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The university subject term is "Reentry aerodynamics", which is just a more specialized high-energy version of "satellite aerodynamics" (yes, that exists).

If you need an old, expensive text book to get started, there it is:

I now got it. Thanks for providing a link to a book about re-entry atomsphere that I am looking for. Thanks for repies.
 

Thunder Chicken

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In Star Trek Into Darkness they make a little justice to the physics laws and the Enterprise burn a little.
Middle of the 22th century and they still need to use percussive maintenance.

Well ,we all know the real reason. They're life-size props made of cardboard and styrofoam; so they decelerate really fast when they reenter and only get a very high G load, but not too much heat :ROFLMAO:
And all of the rocks on the planets of the original Star Trek were styrofoam too, so gravitational acceleration on those planets wasn't so bad.
 

Thunder Chicken

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Does anyone have any aerodynamics book explaining about atmospheric heating?
Fundamentally re-entry heating involves basic thermodynamics processes, particularly compression of gases and frictional losses, and heat transfer. These are fundamental physics and engineering topics. Aerospace is one of many applications of these ideas.
 

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Why do spaceships not burn during atmospheric entry like in Star Trek and Star Wars?

Maybe because you're not in Star wars ...
Just my 2 cents
 

N_Molson

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A very nominal Soyuz recovery (Expedition 37/1) :

n2EYm.jpg
 

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Well in Star Wars the ships aren't moving that fast when they are close to a planet, repulsers work upto something like six planetary radii.
 

steph

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Well in Star Wars the ships aren't moving that fast when they are close to a planet, repulsers work upto something like six planetary radii.
Yeah , but that would just mean a 'normal' reentry. Would still mean a lot of heat, which may or may not soak through and fry the habitat even if the hull holds
 

steph

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I watched Star Trek and Star Wars series and movies for many years. I have a question for you. I noticed that spaceships do not burn through atmospheric entry. One episode in Mandalorian series showed that his broken ship attempted to enter atomsphere but did burn through. I believe that spaceships uses anti-gravity brakes to slow down before enter atomsphere.

Does anyone have know any formula to minimum velocity for avoiding atimospheric entry burn? I think that they have to reduce velocity to a few hundred miles per hour prior entrry to avoid burning.

Well, what they mean is powered descent. More or less what Falcon9 does at a lower altitude. I guess there is no set speed limit, as 'burn' doesn't really happen, it's just ionized gases. More like a speed at which ionization doesn't happen, but that might still mean it gets hot. If you have unlimited engines etc, you can absolutely plop it down at 300m/s or something and no burn would happen. Like, it may not even be in a classical orbit, but just hovering in space. It may not even have much energy to bleed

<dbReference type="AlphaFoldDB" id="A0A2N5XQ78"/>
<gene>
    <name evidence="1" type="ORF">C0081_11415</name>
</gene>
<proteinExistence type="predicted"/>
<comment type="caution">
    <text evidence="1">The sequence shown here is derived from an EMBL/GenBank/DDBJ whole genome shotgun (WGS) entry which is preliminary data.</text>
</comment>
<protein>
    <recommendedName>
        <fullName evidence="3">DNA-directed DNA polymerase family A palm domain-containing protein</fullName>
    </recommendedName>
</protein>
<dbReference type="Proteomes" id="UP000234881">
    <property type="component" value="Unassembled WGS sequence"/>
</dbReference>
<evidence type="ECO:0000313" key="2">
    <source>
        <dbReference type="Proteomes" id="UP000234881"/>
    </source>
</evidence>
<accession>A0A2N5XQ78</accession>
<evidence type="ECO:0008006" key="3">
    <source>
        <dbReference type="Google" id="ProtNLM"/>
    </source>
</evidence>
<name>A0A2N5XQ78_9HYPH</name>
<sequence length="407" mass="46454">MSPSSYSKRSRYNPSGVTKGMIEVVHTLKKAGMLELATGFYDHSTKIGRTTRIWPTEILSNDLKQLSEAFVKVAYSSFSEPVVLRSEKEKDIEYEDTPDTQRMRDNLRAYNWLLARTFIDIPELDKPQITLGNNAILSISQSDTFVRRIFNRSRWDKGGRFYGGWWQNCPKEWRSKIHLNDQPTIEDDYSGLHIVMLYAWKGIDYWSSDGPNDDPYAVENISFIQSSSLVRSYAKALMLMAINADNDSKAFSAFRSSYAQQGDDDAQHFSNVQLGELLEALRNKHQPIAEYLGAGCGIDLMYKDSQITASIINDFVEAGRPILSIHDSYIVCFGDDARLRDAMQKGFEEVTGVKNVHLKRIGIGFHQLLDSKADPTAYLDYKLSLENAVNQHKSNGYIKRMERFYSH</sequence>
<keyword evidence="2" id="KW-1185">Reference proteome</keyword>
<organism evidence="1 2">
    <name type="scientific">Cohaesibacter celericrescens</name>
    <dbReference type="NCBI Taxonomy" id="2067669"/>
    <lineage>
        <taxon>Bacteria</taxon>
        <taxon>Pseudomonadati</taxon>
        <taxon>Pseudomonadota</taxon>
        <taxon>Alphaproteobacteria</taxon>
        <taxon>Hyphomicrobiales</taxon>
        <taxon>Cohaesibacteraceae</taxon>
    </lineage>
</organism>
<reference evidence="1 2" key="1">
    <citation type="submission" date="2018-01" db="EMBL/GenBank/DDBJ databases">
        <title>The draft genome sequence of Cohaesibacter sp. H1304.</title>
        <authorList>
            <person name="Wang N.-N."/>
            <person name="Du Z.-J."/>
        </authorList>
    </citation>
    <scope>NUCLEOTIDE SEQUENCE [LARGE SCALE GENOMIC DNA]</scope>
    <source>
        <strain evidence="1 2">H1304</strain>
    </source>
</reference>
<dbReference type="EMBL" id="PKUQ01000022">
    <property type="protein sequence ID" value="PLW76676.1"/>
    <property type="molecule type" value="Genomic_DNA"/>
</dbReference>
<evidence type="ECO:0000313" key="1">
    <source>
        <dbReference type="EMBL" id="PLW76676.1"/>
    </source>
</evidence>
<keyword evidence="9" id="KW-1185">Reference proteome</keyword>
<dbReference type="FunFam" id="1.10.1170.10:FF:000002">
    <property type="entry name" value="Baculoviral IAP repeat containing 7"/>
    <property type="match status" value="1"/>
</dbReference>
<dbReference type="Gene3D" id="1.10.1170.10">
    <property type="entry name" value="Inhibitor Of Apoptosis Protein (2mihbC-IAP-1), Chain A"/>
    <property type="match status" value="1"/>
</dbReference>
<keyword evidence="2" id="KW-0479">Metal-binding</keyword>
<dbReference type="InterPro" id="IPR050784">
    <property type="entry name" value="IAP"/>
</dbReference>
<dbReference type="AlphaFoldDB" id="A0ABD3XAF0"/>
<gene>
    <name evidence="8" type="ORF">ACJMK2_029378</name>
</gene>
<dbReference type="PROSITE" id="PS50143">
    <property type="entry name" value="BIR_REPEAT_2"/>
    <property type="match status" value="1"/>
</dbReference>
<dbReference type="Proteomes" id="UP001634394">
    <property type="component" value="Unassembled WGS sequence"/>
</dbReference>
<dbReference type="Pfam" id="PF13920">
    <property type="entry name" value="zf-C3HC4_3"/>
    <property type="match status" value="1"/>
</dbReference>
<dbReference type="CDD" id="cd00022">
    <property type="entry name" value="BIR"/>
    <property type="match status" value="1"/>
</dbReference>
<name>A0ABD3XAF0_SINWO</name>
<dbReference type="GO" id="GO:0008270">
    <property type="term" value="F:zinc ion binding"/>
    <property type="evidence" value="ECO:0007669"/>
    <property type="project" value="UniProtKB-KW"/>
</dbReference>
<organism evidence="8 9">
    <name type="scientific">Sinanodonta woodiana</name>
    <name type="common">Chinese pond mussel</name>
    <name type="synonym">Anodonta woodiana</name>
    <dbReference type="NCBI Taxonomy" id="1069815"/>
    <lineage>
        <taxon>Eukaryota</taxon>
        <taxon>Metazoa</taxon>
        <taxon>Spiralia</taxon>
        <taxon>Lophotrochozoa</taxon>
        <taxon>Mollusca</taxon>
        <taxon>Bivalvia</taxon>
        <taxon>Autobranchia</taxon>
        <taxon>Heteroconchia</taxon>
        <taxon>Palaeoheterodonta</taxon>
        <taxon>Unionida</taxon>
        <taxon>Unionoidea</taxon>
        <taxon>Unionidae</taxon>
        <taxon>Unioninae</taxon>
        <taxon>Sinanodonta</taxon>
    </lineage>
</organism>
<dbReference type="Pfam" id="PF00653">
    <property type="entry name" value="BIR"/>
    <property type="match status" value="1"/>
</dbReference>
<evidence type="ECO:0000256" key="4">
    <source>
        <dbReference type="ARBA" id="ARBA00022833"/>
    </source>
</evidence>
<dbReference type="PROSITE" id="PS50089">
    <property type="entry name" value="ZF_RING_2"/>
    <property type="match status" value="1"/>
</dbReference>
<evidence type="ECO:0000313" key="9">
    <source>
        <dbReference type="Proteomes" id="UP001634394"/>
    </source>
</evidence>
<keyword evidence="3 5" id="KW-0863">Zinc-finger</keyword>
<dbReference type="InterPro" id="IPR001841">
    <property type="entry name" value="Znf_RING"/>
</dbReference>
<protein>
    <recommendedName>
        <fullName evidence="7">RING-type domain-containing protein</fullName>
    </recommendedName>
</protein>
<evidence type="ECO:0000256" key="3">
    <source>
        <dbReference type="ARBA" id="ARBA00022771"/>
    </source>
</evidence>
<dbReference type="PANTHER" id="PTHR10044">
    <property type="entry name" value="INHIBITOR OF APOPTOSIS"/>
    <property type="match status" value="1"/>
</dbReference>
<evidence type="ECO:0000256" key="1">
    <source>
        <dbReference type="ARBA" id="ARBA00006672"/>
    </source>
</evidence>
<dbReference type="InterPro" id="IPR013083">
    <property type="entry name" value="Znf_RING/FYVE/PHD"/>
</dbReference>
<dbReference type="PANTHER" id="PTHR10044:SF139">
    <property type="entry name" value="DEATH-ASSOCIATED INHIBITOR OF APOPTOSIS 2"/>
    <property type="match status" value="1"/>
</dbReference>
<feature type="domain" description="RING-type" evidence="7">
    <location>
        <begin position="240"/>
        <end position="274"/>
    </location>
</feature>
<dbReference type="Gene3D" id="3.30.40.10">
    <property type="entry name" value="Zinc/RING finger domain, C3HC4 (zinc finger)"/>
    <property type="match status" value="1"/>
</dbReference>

In real life, it's always a trade-off between heat and G force and time. The centrifugal force keeping you up decreases in theory gradually, but in reality this doesn't help you much below, say, 6500m/s. Gravity works as a vector pointing down, as if it were just the core of the planet as a source. Technically speaking, you start decreasing your perigee slowly , a few dozens km is nothing compared to the planet radius, but suddenly you have the issue of now having the planet in your way, so to speak. And density variation means the lower you go, the more you decelerate and heat up etc, and so you need lift and/or proper thermal protection to survive. And even if you have movie-grade thermal, a bad trajectory might mean you end up too fast in the lower atmosphere and then the G loads when it decelerates there are not human-compatible, even if the ship holds, or you don't decelerate enough and then you sort of 'decelerate by using the ground'

Then again, if they used warp drive, the ship wouldn't technically be moving so there'd be no energy to lose. Even if , say , they fell from a hover above the atmosphere , we'd be talking of something like 1000m/s vs at least 7200. It would heat up lower down, but it's mostly Mach3-4 coming straight down and decelerating hard in the troposphere.

The only way to avoid (much) heating IRL would be to have a huge surface to weight ratio, either by design or by having a huge parabolic heat shield/airbrake structure deployed. Perhaps a big empty SSTO might need less thermal shielding, but anything that goes for a re-entry like that must be unmanned, since it would be pulling hundreds of Gs
 
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APDAF

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Yeah , but that would just mean a 'normal' reentry. Would still mean a lot of heat, which may or may not soak through and fry the habitat even if the hull holds
No it wouldn't, the tech in Star Wars allows ships to hover over a point on the ground and still be in low orbital altitudes. Meaning they can go up and down without needing to do any normal orbital manouvers